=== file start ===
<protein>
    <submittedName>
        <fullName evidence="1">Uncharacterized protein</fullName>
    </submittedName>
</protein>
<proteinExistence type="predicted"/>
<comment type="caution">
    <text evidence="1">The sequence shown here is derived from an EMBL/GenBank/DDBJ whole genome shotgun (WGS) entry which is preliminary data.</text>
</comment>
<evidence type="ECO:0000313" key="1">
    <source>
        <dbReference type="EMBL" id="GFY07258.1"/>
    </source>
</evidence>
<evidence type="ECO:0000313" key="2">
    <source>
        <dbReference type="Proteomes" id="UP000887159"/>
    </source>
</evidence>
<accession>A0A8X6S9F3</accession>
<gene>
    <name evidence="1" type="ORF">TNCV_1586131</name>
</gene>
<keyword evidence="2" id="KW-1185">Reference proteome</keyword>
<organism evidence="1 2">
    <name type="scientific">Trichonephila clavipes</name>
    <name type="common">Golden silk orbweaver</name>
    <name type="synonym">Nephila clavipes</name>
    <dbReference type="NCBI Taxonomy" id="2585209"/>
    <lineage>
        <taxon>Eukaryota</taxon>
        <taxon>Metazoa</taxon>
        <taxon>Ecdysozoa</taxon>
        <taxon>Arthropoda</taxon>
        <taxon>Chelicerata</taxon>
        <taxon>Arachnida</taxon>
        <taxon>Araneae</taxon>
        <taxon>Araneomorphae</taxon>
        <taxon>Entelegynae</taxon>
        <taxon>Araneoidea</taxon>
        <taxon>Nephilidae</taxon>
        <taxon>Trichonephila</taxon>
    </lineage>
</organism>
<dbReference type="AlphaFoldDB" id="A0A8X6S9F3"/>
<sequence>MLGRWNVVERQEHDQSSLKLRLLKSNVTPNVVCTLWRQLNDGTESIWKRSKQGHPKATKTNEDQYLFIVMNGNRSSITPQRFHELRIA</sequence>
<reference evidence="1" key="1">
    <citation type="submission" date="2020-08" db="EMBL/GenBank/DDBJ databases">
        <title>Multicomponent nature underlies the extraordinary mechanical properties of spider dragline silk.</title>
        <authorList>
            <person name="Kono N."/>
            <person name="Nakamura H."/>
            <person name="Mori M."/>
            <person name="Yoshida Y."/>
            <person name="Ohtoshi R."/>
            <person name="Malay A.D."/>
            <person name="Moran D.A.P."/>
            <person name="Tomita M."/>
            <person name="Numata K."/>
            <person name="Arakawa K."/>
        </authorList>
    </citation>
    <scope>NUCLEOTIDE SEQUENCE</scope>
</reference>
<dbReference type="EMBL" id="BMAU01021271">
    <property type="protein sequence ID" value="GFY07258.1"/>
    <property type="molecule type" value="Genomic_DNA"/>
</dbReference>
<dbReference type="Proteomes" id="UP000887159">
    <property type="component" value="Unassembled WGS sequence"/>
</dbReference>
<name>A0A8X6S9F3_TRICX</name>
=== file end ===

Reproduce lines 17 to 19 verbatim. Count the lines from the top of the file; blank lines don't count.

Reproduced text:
        <dbReference type="Proteomes" id="UP000887159"/>
    </source>
</evidence>